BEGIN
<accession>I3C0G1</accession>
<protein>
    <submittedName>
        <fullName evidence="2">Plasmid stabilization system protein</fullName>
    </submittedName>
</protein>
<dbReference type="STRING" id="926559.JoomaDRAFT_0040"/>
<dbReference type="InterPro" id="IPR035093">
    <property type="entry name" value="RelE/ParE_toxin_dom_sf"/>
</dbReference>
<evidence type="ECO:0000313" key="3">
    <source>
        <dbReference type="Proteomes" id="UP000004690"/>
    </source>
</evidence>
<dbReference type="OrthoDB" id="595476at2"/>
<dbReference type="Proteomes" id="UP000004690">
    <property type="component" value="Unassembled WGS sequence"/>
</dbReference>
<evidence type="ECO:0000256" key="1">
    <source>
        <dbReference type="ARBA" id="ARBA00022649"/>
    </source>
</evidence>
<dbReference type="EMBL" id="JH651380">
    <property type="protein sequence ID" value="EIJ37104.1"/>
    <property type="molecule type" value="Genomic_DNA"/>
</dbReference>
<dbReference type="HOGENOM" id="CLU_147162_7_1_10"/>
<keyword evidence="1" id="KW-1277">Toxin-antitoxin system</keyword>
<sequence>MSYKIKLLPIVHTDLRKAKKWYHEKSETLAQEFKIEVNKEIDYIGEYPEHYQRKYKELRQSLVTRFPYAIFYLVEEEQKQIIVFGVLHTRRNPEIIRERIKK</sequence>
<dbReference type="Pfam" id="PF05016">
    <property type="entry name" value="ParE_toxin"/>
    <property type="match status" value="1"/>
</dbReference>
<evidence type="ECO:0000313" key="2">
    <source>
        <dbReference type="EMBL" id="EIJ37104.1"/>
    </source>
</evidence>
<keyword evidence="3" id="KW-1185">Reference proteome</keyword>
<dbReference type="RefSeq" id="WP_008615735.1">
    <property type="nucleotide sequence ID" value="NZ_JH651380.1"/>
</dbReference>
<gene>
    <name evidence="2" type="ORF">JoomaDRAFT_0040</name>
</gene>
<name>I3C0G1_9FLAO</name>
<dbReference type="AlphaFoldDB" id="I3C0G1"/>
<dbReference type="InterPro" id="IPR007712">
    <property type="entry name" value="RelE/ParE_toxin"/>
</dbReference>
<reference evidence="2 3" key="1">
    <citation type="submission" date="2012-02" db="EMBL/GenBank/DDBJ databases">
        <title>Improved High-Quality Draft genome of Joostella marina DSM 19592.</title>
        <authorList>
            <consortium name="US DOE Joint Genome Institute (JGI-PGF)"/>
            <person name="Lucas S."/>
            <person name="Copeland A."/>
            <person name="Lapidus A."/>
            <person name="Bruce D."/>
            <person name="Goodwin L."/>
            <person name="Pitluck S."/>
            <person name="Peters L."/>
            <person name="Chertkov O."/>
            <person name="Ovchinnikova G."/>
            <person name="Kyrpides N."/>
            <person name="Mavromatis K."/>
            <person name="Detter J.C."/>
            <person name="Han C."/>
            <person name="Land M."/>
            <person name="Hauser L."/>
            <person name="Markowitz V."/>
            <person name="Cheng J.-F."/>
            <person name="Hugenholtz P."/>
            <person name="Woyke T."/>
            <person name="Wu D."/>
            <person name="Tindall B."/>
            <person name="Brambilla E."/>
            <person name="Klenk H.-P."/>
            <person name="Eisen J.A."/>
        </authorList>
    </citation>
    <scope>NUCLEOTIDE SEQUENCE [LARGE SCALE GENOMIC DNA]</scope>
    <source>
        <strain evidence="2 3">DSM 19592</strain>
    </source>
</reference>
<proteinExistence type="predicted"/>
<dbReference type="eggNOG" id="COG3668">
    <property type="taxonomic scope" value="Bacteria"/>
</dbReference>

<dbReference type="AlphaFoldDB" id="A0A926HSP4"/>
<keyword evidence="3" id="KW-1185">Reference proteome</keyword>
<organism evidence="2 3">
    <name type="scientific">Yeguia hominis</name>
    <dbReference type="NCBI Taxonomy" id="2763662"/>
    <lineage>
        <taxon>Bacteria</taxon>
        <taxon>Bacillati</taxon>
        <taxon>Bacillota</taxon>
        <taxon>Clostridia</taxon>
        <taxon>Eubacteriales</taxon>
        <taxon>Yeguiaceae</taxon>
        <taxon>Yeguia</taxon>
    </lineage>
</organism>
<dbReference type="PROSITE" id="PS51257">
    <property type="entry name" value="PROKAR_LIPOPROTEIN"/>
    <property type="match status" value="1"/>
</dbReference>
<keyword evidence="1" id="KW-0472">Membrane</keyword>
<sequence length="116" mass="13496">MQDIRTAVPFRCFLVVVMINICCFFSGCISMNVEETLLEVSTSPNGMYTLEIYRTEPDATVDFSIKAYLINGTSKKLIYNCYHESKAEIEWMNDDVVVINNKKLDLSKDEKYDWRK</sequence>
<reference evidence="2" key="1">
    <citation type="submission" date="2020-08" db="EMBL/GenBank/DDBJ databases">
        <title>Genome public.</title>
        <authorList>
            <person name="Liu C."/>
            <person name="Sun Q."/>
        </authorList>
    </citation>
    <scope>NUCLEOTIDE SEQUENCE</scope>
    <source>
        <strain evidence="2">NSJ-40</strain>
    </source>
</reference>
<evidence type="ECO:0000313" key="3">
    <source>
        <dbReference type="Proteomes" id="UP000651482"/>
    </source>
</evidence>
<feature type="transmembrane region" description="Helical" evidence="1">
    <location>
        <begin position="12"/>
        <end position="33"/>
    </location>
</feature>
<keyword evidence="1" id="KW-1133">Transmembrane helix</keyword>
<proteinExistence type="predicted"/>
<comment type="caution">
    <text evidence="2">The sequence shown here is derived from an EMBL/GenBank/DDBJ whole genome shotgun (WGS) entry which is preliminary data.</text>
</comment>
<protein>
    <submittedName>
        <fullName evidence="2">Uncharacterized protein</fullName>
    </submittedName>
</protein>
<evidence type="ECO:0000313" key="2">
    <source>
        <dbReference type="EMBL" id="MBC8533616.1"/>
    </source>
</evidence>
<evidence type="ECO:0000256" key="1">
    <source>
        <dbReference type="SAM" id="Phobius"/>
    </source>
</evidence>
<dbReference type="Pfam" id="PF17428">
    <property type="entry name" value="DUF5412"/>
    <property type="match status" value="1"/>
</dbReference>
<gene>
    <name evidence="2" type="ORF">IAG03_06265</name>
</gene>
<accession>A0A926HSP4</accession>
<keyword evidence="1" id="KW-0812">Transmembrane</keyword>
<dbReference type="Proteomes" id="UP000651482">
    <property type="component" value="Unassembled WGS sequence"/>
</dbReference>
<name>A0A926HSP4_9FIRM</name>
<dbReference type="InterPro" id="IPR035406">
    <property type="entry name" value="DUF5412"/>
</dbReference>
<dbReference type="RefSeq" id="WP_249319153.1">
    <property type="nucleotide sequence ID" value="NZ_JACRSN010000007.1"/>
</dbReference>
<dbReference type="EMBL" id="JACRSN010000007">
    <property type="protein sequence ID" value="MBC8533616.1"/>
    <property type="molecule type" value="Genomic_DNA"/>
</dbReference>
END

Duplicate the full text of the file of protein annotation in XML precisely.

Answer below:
<accession>I3C0G1</accession>
<protein>
    <submittedName>
        <fullName evidence="2">Plasmid stabilization system protein</fullName>
    </submittedName>
</protein>
<dbReference type="STRING" id="926559.JoomaDRAFT_0040"/>
<dbReference type="InterPro" id="IPR035093">
    <property type="entry name" value="RelE/ParE_toxin_dom_sf"/>
</dbReference>
<evidence type="ECO:0000313" key="3">
    <source>
        <dbReference type="Proteomes" id="UP000004690"/>
    </source>
</evidence>
<dbReference type="OrthoDB" id="595476at2"/>
<dbReference type="Proteomes" id="UP000004690">
    <property type="component" value="Unassembled WGS sequence"/>
</dbReference>
<evidence type="ECO:0000256" key="1">
    <source>
        <dbReference type="ARBA" id="ARBA00022649"/>
    </source>
</evidence>
<dbReference type="EMBL" id="JH651380">
    <property type="protein sequence ID" value="EIJ37104.1"/>
    <property type="molecule type" value="Genomic_DNA"/>
</dbReference>
<dbReference type="HOGENOM" id="CLU_147162_7_1_10"/>
<keyword evidence="1" id="KW-1277">Toxin-antitoxin system</keyword>
<sequence>MSYKIKLLPIVHTDLRKAKKWYHEKSETLAQEFKIEVNKEIDYIGEYPEHYQRKYKELRQSLVTRFPYAIFYLVEEEQKQIIVFGVLHTRRNPEIIRERIKK</sequence>
<dbReference type="Pfam" id="PF05016">
    <property type="entry name" value="ParE_toxin"/>
    <property type="match status" value="1"/>
</dbReference>
<evidence type="ECO:0000313" key="2">
    <source>
        <dbReference type="EMBL" id="EIJ37104.1"/>
    </source>
</evidence>
<keyword evidence="3" id="KW-1185">Reference proteome</keyword>
<dbReference type="RefSeq" id="WP_008615735.1">
    <property type="nucleotide sequence ID" value="NZ_JH651380.1"/>
</dbReference>
<gene>
    <name evidence="2" type="ORF">JoomaDRAFT_0040</name>
</gene>
<name>I3C0G1_9FLAO</name>
<dbReference type="AlphaFoldDB" id="I3C0G1"/>
<dbReference type="InterPro" id="IPR007712">
    <property type="entry name" value="RelE/ParE_toxin"/>
</dbReference>
<reference evidence="2 3" key="1">
    <citation type="submission" date="2012-02" db="EMBL/GenBank/DDBJ databases">
        <title>Improved High-Quality Draft genome of Joostella marina DSM 19592.</title>
        <authorList>
            <consortium name="US DOE Joint Genome Institute (JGI-PGF)"/>
            <person name="Lucas S."/>
            <person name="Copeland A."/>
            <person name="Lapidus A."/>
            <person name="Bruce D."/>
            <person name="Goodwin L."/>
            <person name="Pitluck S."/>
            <person name="Peters L."/>
            <person name="Chertkov O."/>
            <person name="Ovchinnikova G."/>
            <person name="Kyrpides N."/>
            <person name="Mavromatis K."/>
            <person name="Detter J.C."/>
            <person name="Han C."/>
            <person name="Land M."/>
            <person name="Hauser L."/>
            <person name="Markowitz V."/>
            <person name="Cheng J.-F."/>
            <person name="Hugenholtz P."/>
            <person name="Woyke T."/>
            <person name="Wu D."/>
            <person name="Tindall B."/>
            <person name="Brambilla E."/>
            <person name="Klenk H.-P."/>
            <person name="Eisen J.A."/>
        </authorList>
    </citation>
    <scope>NUCLEOTIDE SEQUENCE [LARGE SCALE GENOMIC DNA]</scope>
    <source>
        <strain evidence="2 3">DSM 19592</strain>
    </source>
</reference>
<proteinExistence type="predicted"/>
<dbReference type="eggNOG" id="COG3668">
    <property type="taxonomic scope" value="Bacteria"/>
</dbReference>

<dbReference type="AlphaFoldDB" id="A0A926HSP4"/>
<keyword evidence="3" id="KW-1185">Reference proteome</keyword>
<organism evidence="2 3">
    <name type="scientific">Yeguia hominis</name>
    <dbReference type="NCBI Taxonomy" id="2763662"/>
    <lineage>
        <taxon>Bacteria</taxon>
        <taxon>Bacillati</taxon>
        <taxon>Bacillota</taxon>
        <taxon>Clostridia</taxon>
        <taxon>Eubacteriales</taxon>
        <taxon>Yeguiaceae</taxon>
        <taxon>Yeguia</taxon>
    </lineage>
</organism>
<dbReference type="PROSITE" id="PS51257">
    <property type="entry name" value="PROKAR_LIPOPROTEIN"/>
    <property type="match status" value="1"/>
</dbReference>
<keyword evidence="1" id="KW-0472">Membrane</keyword>
<sequence length="116" mass="13496">MQDIRTAVPFRCFLVVVMINICCFFSGCISMNVEETLLEVSTSPNGMYTLEIYRTEPDATVDFSIKAYLINGTSKKLIYNCYHESKAEIEWMNDDVVVINNKKLDLSKDEKYDWRK</sequence>
<reference evidence="2" key="1">
    <citation type="submission" date="2020-08" db="EMBL/GenBank/DDBJ databases">
        <title>Genome public.</title>
        <authorList>
            <person name="Liu C."/>
            <person name="Sun Q."/>
        </authorList>
    </citation>
    <scope>NUCLEOTIDE SEQUENCE</scope>
    <source>
        <strain evidence="2">NSJ-40</strain>
    </source>
</reference>
<evidence type="ECO:0000313" key="3">
    <source>
        <dbReference type="Proteomes" id="UP000651482"/>
    </source>
</evidence>
<feature type="transmembrane region" description="Helical" evidence="1">
    <location>
        <begin position="12"/>
        <end position="33"/>
    </location>
</feature>
<keyword evidence="1" id="KW-1133">Transmembrane helix</keyword>
<proteinExistence type="predicted"/>
<comment type="caution">
    <text evidence="2">The sequence shown here is derived from an EMBL/GenBank/DDBJ whole genome shotgun (WGS) entry which is preliminary data.</text>
</comment>
<protein>
    <submittedName>
        <fullName evidence="2">Uncharacterized protein</fullName>
    </submittedName>
</protein>
<evidence type="ECO:0000313" key="2">
    <source>
        <dbReference type="EMBL" id="MBC8533616.1"/>
    </source>
</evidence>
<evidence type="ECO:0000256" key="1">
    <source>
        <dbReference type="SAM" id="Phobius"/>
    </source>
</evidence>
<dbReference type="Pfam" id="PF17428">
    <property type="entry name" value="DUF5412"/>
    <property type="match status" value="1"/>
</dbReference>
<gene>
    <name evidence="2" type="ORF">IAG03_06265</name>
</gene>
<accession>A0A926HSP4</accession>
<keyword evidence="1" id="KW-0812">Transmembrane</keyword>
<dbReference type="Proteomes" id="UP000651482">
    <property type="component" value="Unassembled WGS sequence"/>
</dbReference>
<name>A0A926HSP4_9FIRM</name>
<dbReference type="InterPro" id="IPR035406">
    <property type="entry name" value="DUF5412"/>
</dbReference>
<dbReference type="RefSeq" id="WP_249319153.1">
    <property type="nucleotide sequence ID" value="NZ_JACRSN010000007.1"/>
</dbReference>
<dbReference type="EMBL" id="JACRSN010000007">
    <property type="protein sequence ID" value="MBC8533616.1"/>
    <property type="molecule type" value="Genomic_DNA"/>
</dbReference>